The Visit

By Carole Bernstein Carole Bernstein
A flashlight rolls over the walls of a cave,
searching, until the transducer comes to a halt
low on my still-flat belly.
The doctor says, "There's definitely a kid in there."

Easy for her to say—she sees this all day.
But it took us years to get to this point.
Years in the dark. Months of nothing and never.
Her expert eye interprets the grainy screen,

which I can't stop reaching toward,
pretending to point to features but really
just longing to touch the image,
as if it were somehow more there than in me,

this tiny, blurry, leaping bison or bear,
something from Altamira or Lascaux,
from the hand of an ancestor—
the first art we know.

Source: Poetry (March 1999).


This poem originally appeared in the March 1999 issue of Poetry magazine

March 1999
 Carole  Bernstein


Carole Bernstein earned a BA from the University of Pennsylvania and an MA from the Johns Hopkins Graduate Writing Seminars. She is the author of Familiar (1997) and a chapbook entitled And Stepped Away from the Circle (1995), which won the Sow’s Ear Chapbook Competition.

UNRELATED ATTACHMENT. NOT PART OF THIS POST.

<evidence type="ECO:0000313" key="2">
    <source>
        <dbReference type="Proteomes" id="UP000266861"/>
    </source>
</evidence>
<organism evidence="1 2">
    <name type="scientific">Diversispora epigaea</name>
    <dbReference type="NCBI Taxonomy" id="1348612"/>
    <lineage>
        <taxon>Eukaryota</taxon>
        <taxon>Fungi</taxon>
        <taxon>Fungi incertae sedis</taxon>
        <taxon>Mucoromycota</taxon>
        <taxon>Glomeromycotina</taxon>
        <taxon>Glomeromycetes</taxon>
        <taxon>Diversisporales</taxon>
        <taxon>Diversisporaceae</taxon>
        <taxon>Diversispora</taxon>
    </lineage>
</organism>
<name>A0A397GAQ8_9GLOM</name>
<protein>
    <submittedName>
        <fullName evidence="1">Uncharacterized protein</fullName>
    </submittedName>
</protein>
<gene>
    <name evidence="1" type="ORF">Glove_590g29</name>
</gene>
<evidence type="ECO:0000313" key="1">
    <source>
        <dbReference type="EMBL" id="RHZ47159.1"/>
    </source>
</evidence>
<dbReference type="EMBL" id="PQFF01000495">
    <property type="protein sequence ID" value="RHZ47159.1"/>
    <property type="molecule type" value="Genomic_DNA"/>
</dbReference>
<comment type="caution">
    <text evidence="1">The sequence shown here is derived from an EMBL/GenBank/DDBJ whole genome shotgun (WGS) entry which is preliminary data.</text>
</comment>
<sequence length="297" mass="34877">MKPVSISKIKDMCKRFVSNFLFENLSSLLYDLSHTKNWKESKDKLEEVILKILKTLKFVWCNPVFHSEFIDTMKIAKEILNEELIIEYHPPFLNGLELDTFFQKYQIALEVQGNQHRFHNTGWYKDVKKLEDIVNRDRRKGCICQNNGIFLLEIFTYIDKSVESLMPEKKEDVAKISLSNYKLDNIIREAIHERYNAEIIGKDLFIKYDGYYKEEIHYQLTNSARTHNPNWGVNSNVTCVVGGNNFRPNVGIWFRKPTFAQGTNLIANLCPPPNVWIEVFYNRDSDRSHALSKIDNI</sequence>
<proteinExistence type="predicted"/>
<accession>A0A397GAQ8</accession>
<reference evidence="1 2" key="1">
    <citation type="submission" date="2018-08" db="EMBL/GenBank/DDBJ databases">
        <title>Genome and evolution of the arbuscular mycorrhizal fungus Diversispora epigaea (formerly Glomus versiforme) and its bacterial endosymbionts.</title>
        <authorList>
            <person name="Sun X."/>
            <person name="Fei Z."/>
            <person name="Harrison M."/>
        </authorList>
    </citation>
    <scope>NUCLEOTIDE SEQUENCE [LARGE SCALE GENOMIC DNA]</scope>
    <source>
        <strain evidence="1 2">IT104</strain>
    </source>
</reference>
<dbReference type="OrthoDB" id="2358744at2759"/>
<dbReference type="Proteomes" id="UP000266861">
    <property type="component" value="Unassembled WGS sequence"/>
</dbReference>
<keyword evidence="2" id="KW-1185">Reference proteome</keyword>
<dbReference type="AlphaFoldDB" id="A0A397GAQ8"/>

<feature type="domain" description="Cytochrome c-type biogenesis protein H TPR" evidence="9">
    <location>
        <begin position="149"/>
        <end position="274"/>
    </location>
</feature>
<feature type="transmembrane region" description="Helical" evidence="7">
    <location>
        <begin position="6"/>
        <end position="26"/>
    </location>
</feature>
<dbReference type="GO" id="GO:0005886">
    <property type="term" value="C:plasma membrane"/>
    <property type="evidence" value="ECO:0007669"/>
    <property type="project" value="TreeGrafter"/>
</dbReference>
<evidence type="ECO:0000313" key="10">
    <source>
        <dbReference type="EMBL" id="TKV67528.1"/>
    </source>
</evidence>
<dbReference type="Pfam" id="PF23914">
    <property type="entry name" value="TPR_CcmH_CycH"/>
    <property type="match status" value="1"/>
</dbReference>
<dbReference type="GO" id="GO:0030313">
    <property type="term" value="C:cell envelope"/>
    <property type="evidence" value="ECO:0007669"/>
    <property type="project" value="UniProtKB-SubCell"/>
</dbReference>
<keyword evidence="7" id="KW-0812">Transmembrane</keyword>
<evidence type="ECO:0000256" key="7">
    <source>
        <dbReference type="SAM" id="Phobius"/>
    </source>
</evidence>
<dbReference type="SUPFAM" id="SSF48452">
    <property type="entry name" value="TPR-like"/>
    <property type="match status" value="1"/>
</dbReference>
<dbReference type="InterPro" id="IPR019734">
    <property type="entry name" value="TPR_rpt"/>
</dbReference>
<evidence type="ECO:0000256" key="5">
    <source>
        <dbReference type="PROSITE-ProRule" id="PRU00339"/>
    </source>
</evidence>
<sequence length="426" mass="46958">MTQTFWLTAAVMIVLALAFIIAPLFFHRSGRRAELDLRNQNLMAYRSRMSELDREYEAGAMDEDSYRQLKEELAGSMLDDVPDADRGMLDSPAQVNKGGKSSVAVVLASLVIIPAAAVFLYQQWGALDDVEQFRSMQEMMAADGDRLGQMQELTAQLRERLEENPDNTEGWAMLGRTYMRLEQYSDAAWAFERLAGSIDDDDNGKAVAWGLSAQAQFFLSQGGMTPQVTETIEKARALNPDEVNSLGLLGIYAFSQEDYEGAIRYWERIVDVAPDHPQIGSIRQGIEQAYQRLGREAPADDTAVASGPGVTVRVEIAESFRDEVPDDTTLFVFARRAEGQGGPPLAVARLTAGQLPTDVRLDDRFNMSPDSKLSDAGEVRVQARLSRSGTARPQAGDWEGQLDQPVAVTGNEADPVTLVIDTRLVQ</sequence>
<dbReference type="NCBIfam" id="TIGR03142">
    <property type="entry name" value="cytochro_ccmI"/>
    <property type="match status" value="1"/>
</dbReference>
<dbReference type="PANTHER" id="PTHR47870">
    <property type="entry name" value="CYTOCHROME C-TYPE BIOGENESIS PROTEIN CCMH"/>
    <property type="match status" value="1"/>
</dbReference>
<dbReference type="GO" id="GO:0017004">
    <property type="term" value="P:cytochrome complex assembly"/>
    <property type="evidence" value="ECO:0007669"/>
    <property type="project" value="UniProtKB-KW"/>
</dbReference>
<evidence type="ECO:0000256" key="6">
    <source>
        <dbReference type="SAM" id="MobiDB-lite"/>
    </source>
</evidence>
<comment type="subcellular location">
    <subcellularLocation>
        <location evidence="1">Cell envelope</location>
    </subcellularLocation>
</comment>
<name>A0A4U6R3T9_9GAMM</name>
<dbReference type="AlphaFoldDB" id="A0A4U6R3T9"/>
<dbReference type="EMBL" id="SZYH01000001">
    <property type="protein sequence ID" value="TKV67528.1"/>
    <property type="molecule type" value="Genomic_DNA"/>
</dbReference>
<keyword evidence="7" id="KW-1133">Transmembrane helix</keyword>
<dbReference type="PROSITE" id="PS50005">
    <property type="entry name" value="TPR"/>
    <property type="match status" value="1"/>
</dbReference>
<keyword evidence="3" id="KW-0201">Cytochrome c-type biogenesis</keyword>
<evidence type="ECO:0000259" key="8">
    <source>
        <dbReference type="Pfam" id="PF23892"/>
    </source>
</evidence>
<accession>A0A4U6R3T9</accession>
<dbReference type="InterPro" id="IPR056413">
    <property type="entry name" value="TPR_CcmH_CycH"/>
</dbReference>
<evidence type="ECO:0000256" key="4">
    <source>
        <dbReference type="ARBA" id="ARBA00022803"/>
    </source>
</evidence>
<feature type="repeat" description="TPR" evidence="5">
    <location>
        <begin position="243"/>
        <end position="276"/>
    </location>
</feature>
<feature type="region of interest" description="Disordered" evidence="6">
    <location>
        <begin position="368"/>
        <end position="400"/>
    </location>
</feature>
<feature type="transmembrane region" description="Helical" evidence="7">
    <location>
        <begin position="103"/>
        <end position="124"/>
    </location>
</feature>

Her poems have appeared in the anthology Unsettling America (1994) as well as various journals and magazines, including the Antioch Review, Chelsea, Poetry, . . .

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Poem Categorization

SUBJECT Family & Ancestors, Living, Birth & Birthdays, Relationships, Parenthood

POET’S REGION U.S., New England

Poetic Terms Free Verse, Simile

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Originally appeared in Poetry magazine.

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